State Rep. Rhonda Fields (D-Aurora, right), one of the creators of the Opportunity Center, located in her home district, says what the clinic is doing is especially important for the Aurora community, which is composed of refugees and immigrants representing more than 190 different languages. Many of them are undocumented, Fields says, and 56 percent of them are still uninsured. Now that population has a place to go for help.
“I believe that health care is a right, not a privilege,” Fields says. “That’s the model of this place. This is a place where everyone can feel welcome. If they come, we will help them. There is no wrong door.”
A Working Classroom
The DAWN Clinic is not only there to help patients, but to give students from the Anschutz Medical Campus a place to practice the skills they learn in school. Throughout the night, the students are the first point of contact for the patients, but every patient will also see a licensed professional before the end of their visit. Across the hall from the exam rooms is the Krugman Care Hub, named after former CU School of Medicine Dean Richard Krugman, MD, a strong supporter of the clinic. Inside sits a group of licensed professionals—doctors, physical therapists, psychiatrists, and Anschutz faculty there to serve as preceptors for the evening.
The Care Hub functions as a kind of hands-on classroom for the students. After a student spends time assessing a patient’s needs, they enter the care hub and present their findings to the group of preceptors: the patient’s profile, reason for visit, results of physical, and the student’s diagnosis. The preceptors ask follow-up questions and then one preceptor whose specialty is best suited to the patient’s needs accompanies the student back into the exam room, where together they will develop a plan of action for the patient. It’s individual mentorship between professionals and students that results in growth for the students and relief for the patients.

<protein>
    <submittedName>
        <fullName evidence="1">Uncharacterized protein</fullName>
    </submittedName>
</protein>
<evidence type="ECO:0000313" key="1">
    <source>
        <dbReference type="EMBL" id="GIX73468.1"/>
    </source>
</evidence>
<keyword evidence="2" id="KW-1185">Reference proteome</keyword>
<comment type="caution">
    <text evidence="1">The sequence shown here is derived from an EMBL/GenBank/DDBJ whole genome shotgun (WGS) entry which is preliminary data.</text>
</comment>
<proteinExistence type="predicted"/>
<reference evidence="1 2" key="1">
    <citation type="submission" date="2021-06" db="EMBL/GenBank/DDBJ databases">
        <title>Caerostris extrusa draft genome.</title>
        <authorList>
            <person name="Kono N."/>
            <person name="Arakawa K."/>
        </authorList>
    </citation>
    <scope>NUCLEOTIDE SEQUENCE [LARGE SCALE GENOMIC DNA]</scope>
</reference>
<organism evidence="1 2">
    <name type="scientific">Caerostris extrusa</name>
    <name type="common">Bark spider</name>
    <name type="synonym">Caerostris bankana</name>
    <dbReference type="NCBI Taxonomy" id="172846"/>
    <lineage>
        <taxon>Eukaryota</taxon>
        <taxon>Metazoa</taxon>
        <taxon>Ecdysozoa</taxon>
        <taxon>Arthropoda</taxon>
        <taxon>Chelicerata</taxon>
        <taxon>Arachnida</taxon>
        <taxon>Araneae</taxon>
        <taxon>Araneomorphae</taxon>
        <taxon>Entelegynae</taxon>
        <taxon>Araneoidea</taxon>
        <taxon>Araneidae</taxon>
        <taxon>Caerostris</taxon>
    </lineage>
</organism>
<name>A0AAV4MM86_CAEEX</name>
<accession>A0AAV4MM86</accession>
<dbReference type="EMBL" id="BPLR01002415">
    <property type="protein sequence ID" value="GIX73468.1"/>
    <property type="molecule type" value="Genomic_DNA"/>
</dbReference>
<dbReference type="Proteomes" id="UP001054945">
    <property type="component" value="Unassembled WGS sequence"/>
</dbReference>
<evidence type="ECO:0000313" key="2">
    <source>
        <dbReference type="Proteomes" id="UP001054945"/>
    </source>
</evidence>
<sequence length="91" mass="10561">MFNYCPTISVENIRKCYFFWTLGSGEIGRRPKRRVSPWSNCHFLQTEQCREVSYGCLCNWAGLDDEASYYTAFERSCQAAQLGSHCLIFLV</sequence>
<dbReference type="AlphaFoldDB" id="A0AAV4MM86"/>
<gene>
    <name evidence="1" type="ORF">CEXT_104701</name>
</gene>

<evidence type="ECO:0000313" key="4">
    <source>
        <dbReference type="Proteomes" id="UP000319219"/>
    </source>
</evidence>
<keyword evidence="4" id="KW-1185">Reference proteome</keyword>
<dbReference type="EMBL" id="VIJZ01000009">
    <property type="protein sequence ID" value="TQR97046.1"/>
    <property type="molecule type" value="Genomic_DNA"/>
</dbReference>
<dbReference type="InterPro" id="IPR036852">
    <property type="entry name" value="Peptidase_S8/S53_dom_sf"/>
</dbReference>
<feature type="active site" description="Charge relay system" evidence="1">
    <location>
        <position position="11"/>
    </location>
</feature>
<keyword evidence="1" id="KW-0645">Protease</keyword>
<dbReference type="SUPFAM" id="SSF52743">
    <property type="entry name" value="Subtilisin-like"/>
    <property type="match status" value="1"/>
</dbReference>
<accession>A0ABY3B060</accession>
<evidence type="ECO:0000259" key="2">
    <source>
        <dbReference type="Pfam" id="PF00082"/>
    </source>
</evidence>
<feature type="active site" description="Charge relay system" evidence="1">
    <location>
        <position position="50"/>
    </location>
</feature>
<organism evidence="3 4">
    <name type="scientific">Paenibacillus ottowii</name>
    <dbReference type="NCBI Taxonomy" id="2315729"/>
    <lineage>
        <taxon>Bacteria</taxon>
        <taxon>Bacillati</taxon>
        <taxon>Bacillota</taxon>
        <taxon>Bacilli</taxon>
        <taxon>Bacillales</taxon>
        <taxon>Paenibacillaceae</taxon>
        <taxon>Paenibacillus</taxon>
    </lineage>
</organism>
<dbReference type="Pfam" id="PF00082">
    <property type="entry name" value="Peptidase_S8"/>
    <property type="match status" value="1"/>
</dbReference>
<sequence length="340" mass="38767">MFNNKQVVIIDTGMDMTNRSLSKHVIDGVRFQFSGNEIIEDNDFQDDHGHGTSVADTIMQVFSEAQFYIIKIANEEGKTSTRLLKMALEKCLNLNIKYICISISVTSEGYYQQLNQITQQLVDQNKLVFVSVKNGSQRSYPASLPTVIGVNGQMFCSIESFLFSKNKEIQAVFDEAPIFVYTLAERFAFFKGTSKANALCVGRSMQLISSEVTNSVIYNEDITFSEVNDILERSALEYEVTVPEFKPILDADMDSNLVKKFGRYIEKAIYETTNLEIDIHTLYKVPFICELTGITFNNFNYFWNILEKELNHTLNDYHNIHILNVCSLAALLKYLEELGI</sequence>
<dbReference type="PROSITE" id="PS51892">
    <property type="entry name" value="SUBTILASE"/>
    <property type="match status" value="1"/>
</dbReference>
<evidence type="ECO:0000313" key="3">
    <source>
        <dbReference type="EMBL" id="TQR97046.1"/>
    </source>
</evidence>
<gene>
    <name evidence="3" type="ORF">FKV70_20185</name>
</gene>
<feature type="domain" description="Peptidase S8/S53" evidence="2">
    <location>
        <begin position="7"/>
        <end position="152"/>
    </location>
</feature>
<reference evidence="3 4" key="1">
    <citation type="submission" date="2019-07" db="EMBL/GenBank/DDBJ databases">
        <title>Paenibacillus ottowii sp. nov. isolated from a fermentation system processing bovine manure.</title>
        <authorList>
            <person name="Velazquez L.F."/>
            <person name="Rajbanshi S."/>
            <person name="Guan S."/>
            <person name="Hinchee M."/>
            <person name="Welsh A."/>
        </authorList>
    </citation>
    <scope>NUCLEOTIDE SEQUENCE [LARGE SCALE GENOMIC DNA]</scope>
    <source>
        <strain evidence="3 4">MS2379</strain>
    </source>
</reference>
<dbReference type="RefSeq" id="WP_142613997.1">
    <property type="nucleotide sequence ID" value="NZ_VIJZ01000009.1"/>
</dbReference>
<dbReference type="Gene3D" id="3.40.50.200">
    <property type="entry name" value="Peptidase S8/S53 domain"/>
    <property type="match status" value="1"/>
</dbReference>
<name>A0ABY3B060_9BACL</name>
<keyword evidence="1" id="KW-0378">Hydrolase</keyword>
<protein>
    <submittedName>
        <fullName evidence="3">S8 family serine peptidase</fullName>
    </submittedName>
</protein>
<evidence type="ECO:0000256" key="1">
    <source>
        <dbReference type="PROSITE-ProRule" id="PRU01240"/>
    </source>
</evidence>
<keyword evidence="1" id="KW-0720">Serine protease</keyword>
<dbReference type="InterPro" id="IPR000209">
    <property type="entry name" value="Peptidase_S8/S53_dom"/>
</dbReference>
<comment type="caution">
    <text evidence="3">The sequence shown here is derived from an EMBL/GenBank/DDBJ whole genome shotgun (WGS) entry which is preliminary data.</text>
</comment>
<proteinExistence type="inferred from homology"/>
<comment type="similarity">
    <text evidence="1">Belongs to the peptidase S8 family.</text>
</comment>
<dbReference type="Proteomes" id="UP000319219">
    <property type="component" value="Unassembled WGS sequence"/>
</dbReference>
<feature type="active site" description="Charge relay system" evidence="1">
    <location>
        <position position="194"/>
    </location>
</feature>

“This is a welcome break from all the theory and hypothetical projects of school,” says Andi Coleman, a recent graduate of the College of Nursing and now a new-graduate resident nurse (RN) at University Hospital. “I’m getting real-life experience, and I’m doing something that matters. What we’re doing here is real, and this community really needs us. It’s amazing to know we’re actually making lives different.”
Coleman says she has also loved working closely with students from across the disciplines, a collaboration that the traditional classroom cannot always provide. In the clinic, medical, pharmacy, behavioral health, physical therapy, nursing, dental, and public health students all work together. Together, they serve their community, and in the process they learn what the other disciplines are capable of.
“The primary care system can be so fragmented,” Choi says, “with every health care provider working in their own silos, paying no attention to what the other providers are doing in the silos right next door. Here, we’re working together as a team to provide holistic care that serves patients well and keeps them from falling out of the system.”
A Lasting Difference
Johnson says the collaborative, innovative practice environment of the clinic will not only help the patients that walk in their doors, but will also bolster the primary care system moving forward, better equipping and motivating the future workforce to meet the rising demand in Colorado’s urban communities. The students in the clinic feel so empowered to help their community that, Johnson says, in the future they will demand an employer who practices in a way that they now value, creating a primary care system that’s focused on delivering quality care to populations in need.
“The DAWN Clinic was just an idea, and now it has grown into the single point of access in Aurora where uninsured patients can receive quality care,” Johnson says. “My mission is to prove not just to students, not just to the university, not just to the community, but to the world that we can provide professional primary care in a cost-effective manner, and that we can make a difference.”
Choi, the pharmacy student who helped the Korean woman on the clinic’s first night, says you don’t even have to come in the clinic to feel the hope radiating from it. He says that first night after he helped the elderly woman home, he was walking back to the clinic when he saw the lights of the Opportunity Center from a distance for the first time. The center’s sign was shining like a beacon all down Dayton Street, letting everyone know that the center, the clinic, is there to offer hope—letting Aurora know people are there to bring change.
Published: April 13, 2015